Before you choose a hardwood floor, think about how much foot traffic you expect. Consider the look you want and how much you plan to invest. And, if you’re still undecided, browse our selection of other flooring options, including vinyl flooring, tile, parquet, and laminate flooring. You can also find helpful information in our cost guide. From selection to delivery and installation, the Home Depot is your one-stop shop for all your flooring needs. Denver Hardwood Floors


Tongue-and-groove: One side and one end of the plank have a groove, the other side and end have a tongue (protruding wood along an edge's center). The tongue and groove fit snugly together, thus joining or aligning the planks, and are not visible once joined. Tongue-and-groove flooring can be installed by glue-down (both engineered and solid), floating (mostly engineered only), or nail-down (not recommended for most engineered). Hardwood Floors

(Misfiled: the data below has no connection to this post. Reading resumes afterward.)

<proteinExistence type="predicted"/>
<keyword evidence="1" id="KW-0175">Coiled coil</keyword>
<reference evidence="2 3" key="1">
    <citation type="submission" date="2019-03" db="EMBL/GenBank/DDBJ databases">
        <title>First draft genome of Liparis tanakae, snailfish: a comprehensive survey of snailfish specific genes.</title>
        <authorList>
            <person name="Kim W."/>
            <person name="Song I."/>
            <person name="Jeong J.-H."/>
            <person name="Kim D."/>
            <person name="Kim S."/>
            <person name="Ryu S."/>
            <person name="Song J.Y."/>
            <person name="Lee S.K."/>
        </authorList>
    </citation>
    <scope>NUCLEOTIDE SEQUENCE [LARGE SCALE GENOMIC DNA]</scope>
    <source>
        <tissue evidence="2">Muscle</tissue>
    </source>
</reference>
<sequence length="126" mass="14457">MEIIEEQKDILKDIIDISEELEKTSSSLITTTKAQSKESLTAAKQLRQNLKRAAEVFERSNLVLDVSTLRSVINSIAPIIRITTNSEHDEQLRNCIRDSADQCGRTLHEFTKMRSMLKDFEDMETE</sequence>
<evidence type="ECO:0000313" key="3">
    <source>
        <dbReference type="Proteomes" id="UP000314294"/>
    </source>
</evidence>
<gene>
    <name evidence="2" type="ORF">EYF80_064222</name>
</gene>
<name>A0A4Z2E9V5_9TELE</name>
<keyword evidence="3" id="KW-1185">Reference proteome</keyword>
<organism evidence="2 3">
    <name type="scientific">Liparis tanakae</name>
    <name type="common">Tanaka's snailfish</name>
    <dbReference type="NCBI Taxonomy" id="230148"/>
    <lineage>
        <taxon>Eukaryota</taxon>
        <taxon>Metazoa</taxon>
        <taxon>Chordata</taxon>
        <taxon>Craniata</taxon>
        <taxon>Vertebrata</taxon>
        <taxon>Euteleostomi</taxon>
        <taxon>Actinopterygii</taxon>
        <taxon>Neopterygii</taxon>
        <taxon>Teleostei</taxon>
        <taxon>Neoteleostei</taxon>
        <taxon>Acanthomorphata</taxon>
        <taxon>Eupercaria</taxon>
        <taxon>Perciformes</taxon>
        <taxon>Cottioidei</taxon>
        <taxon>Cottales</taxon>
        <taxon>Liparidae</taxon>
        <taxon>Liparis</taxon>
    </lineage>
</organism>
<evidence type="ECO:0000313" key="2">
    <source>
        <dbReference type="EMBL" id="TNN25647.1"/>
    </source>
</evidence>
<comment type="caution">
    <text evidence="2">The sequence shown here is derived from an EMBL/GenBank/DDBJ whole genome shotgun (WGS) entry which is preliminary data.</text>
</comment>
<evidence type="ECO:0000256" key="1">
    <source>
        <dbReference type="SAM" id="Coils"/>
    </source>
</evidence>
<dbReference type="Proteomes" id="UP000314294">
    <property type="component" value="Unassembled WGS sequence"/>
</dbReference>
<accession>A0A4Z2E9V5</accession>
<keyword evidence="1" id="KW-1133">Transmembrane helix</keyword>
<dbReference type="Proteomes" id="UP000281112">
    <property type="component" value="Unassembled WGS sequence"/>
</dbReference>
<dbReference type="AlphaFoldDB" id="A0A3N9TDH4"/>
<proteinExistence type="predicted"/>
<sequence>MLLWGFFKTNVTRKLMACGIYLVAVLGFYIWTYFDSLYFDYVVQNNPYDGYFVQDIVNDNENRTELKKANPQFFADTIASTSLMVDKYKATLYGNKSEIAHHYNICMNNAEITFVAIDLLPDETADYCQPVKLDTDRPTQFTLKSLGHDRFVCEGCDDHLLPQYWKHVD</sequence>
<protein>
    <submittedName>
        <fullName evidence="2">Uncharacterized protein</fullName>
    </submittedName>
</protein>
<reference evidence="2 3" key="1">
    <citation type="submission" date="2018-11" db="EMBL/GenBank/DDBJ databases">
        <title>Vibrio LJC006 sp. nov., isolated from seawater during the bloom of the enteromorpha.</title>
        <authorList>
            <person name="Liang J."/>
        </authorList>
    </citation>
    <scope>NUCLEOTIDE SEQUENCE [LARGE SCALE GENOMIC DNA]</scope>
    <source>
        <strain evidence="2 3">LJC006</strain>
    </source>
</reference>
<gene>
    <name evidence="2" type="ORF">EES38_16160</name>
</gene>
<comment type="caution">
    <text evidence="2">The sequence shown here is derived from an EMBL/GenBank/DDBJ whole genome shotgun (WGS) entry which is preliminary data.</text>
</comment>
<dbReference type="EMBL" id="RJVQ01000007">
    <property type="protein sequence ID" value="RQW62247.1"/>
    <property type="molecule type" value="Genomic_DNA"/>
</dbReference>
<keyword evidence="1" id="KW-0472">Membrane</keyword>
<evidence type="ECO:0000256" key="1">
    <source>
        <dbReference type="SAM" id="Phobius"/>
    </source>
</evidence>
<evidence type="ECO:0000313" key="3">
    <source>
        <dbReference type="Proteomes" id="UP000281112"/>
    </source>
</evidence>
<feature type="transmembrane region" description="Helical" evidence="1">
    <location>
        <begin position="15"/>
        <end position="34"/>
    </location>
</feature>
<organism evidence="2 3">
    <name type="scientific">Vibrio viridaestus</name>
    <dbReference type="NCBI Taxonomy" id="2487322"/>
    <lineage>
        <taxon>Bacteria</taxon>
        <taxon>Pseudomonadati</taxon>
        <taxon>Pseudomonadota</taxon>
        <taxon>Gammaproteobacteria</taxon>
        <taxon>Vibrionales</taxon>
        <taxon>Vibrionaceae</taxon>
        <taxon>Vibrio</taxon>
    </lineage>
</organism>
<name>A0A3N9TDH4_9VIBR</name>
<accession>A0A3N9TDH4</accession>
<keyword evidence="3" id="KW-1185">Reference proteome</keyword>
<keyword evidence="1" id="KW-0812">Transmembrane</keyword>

Hardwood species used in flooring are given a hardwood hardness rating, which indicates how resistant the wood is to dents and wear. This rating is based off a test called the Janka Hardness Test, and it measures the force needed to press a steel ball into the wood sample. The highest possible score on this test is a little over 5,000, with most traditional solid wood floors scoring in the 1,000-2,000 range. The superior density of Rigid Core flooring would exceed the limitations of the Janka test, and instead a higher impact testing is needed to measure real world performance. Here is how the general hardness of plank flooring ranks: Denver Hardwood Floors


Laminate is a cost effective option that will withstand a certain amount of wear. For an easy installation, opt for click-lock. The planks will snap together and can be laid over other flooring. It is ideal for living areas, and some brands may even construct it with a waterproof core, allowing it to be used in areas where water may be an issue. We suggest taking a close look at the guarantee before installing it in a bathroom. Hardwood Floors